Though the dark days of winter are hardly over, Barcelona recently celebrated a festival of light. As part of the International Year of Light and in conjunction with the annual celebration of the city’s patron saint Eulalia, LlumBCN lit up a series of spaces with light installations, innovative lighting design, and live light art. The series was hosted by the city’s Institute of Culture, installed in historic public buildings, and featured works largely created by young local designers and students.
LlumBCN wayfinding design: Michela Mezzavilla and artec3 Studio for APDI, photo: Esther Torelló
Despite the frigid February weather, thousands braved cold night air and walked the network of installations throughout Barcelona’s oldest neighborhood, Ciutat Vella. The three routes for installations, art and light projections were marked by yellow, red or silver chains hung from the district’s antique street lights, drawing the viewer through the narrow streets with anachronistic pops of color.
The installation highlights included “Dead Snow,” Barcelona School of Architecture's tactile trip-out opportunity for edgy artists and pious saint fans alike. Long cotton ropes running floor to ceiling in an outdoor hallway glowed without a clear light source. The quiet, eerie passageway offered a static, modern reference to the stories of heavy snow following Saint Eulalia’s (apparently super horrific) martyrdom back in 4th century Barcelona. A serene, barrel-of-knives-free way to reflect on the city’s long history, or contemporary uses for black light, or what it’s like to be a clownfish.
“Light Rain” was an interactive piece by the Institute for Advanced Architecture of Catalonia, imagining the tears of Saint Eulalia as a rain shower of light emanating from a tree in the small central courtyard of the Barcelona Historical Archive. The piece featured many two-story, translucent tubes centered around a small fountain and palm tree, along which light “fell” in time to a soft soundtrack of rain. Both light and sound quickened as viewers gathered on the second story. Looking down at the fountain the "rain" appeared to fall from the tree indefinitely, reflected by mirrors on the ground below.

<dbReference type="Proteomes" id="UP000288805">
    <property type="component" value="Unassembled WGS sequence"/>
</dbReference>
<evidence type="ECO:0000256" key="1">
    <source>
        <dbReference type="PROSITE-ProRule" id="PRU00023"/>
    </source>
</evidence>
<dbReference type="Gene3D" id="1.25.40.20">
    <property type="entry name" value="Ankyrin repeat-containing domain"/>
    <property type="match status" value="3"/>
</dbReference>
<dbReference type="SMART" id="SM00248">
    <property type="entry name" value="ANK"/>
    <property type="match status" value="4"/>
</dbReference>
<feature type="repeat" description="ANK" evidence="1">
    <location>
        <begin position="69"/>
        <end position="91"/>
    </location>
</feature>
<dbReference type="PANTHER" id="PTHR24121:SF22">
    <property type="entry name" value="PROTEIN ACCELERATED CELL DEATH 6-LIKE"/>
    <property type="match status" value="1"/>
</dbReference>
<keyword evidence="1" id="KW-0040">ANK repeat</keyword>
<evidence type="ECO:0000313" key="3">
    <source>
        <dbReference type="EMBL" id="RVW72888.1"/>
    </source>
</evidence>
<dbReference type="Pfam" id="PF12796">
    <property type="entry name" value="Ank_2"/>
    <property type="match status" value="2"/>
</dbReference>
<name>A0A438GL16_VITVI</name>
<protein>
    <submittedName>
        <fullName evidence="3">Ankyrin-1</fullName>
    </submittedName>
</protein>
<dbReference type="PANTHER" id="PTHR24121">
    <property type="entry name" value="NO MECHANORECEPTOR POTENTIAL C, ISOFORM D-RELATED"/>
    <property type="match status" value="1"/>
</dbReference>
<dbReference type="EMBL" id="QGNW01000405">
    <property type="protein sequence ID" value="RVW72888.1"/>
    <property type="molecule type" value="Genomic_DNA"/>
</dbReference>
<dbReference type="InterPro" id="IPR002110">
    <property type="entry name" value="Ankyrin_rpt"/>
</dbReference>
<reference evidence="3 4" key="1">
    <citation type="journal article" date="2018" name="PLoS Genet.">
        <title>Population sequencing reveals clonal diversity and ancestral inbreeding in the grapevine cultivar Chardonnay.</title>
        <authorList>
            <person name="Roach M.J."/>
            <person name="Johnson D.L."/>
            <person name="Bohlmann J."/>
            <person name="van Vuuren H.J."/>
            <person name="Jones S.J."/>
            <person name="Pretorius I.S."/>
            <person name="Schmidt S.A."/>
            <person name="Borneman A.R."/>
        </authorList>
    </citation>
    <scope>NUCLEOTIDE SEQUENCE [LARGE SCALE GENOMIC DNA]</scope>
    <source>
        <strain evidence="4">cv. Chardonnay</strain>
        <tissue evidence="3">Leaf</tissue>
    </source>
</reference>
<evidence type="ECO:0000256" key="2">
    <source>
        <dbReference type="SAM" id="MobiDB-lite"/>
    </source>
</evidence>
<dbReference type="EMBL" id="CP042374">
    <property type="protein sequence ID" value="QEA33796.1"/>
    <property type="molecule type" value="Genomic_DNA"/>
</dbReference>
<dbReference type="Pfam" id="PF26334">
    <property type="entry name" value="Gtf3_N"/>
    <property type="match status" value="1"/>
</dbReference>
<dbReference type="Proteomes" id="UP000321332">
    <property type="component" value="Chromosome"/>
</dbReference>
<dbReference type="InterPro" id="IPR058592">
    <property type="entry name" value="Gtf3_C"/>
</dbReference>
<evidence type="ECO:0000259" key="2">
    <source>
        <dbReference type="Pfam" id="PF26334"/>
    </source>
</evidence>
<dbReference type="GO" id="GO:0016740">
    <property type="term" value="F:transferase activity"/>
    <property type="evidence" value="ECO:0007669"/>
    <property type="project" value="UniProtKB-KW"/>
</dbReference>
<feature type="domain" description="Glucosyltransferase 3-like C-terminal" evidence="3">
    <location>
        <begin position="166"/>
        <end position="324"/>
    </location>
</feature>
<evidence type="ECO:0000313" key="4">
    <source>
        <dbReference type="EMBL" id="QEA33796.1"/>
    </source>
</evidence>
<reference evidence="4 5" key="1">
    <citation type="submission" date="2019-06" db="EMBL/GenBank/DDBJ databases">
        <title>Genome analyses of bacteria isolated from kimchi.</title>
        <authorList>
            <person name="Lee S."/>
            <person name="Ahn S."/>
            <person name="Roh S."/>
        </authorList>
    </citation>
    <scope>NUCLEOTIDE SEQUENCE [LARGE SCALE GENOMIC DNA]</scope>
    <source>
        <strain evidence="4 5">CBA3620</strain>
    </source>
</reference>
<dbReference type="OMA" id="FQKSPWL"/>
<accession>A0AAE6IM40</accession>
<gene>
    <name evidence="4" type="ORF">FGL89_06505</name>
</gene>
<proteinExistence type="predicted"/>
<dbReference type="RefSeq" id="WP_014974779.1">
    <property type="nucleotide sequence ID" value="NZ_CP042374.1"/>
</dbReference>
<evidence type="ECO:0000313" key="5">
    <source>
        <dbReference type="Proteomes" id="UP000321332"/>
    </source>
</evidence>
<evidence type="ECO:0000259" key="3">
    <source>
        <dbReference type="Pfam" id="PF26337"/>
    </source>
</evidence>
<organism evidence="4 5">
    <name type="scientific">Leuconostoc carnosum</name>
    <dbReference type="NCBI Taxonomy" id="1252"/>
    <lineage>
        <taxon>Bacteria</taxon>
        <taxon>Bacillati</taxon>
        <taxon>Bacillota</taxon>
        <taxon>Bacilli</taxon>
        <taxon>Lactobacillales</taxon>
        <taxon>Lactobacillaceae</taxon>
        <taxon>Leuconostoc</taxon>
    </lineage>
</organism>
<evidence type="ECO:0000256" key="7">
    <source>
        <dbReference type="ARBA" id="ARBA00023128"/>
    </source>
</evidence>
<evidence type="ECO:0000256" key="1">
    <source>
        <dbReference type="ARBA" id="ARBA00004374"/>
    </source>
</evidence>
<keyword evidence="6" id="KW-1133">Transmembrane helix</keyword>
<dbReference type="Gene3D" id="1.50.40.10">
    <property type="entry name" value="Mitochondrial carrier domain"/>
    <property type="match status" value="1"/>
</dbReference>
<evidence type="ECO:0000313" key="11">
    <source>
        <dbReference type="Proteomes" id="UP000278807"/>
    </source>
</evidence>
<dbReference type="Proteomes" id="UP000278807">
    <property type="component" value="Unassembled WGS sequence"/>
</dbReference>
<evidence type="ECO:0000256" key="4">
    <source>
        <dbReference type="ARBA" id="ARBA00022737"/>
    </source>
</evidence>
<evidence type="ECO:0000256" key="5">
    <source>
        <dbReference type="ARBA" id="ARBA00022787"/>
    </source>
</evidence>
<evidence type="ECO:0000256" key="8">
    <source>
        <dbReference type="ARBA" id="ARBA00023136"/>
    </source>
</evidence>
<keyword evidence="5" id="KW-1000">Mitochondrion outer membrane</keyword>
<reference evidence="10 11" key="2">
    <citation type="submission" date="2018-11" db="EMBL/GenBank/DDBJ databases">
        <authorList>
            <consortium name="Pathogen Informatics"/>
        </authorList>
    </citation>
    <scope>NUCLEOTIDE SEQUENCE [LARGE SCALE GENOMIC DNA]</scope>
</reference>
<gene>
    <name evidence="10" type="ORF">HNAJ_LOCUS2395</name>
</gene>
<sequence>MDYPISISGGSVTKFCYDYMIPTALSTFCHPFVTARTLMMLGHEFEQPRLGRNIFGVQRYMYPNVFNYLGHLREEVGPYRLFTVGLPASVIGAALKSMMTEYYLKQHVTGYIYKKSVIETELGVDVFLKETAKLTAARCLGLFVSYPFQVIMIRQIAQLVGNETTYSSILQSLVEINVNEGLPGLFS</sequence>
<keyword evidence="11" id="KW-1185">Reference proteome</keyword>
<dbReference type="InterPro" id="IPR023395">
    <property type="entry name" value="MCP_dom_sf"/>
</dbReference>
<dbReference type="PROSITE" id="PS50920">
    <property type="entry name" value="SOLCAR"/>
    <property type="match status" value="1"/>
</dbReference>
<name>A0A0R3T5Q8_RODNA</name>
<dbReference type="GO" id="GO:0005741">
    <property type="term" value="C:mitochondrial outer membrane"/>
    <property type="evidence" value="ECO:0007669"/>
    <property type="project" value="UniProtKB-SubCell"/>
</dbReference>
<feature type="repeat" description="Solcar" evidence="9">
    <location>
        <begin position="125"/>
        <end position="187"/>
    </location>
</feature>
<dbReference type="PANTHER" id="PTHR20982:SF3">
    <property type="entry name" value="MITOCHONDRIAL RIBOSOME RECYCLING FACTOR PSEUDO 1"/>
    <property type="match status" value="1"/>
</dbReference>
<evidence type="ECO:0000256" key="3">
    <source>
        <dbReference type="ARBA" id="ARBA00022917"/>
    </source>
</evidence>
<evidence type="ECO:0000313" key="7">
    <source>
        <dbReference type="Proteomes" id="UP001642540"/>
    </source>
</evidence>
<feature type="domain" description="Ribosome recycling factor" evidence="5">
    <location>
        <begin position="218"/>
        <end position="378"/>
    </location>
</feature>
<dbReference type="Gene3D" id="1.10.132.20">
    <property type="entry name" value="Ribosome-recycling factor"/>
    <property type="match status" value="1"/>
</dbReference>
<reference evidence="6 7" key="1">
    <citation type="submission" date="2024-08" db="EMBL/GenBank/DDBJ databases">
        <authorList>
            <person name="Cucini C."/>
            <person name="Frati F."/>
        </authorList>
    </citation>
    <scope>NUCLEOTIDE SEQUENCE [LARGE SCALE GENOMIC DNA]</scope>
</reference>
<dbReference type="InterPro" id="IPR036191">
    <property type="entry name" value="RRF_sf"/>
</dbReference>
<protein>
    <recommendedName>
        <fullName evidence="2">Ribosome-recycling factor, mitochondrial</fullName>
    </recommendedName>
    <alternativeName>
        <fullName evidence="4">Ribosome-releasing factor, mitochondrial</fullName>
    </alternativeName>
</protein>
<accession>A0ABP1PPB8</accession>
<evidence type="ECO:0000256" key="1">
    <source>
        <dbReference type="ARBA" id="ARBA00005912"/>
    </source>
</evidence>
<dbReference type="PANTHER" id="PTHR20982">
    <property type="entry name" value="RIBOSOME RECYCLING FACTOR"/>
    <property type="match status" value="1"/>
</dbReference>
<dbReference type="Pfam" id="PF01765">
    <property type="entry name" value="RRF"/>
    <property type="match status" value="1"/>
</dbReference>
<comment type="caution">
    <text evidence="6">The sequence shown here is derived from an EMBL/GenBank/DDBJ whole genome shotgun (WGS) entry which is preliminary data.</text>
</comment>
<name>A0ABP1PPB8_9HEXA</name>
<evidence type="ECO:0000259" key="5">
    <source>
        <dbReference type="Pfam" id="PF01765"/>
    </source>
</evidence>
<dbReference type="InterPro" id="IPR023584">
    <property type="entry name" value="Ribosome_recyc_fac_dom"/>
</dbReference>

Playing with both visual and physical balance, "Light Work" harnessed light as if it commanded physical force. In it a massive metal beam is poised at one end of its swing, seemingly kept in place by the strength of the spotlight on it. Produced as a collaboration between artist Andrew Chappel and ICFO, it makes a fun concept into lovely courtyard art...though it was admittedly even more hypnotic while actively moving during installation.
“An Epic Dinner” was a beautiful, moody scene created by lighting design instructor Josep Aregall and students from the University of Art and Design Centre of Barcelona (UAB). It was dominated by geometric lighting, an ominously dark table, and slightly abused oranges. The piece was inspired by Heraclean mythology, framed by a hypothetical dinner between Catalan poet Jacint Verdaguer (writer of inspiring Heraclean poems) and the Marqui of Comillas (owner of the historic palace where the installation was housed).
5 Features of Light design: Elisava, Barcelona School of Design and Engineering team
Of the live light projections, the biggest was the most entrancing. Students in the Elisava Masters in Art and Advertising programs transformed the face of the enormous Barcelona City Council Building with five animated and soundtracked projections representing the nightlife, food, and even public transportation of the city. Part cartoon, part giant music video, part mind-bending site-specific sculpture. It's not often you feel like you're in a pinball machine.
La Pedrera, Emotions In Motion, design commissioned by La Pedrera Catalonia Foundation, photo by Pilar Vidal Clavería
Another show-stopping projection turned the facade of Gaudi’s beloved la Pedrera (or Casa Mila) into both screen and stage. “La Pedrera, Emotions In Motion” paired interactive projections with eight live dancers who performed in different balconies and windows, interacting with the lightshow, the architecture and each other. Overall, a surprising and exciting use of one of the weirder architectural sites in the city. Other projections turned sculptures and fountains into active characters, and (like the whole of LlumBCN) breathed color and fun into cold dark spaces.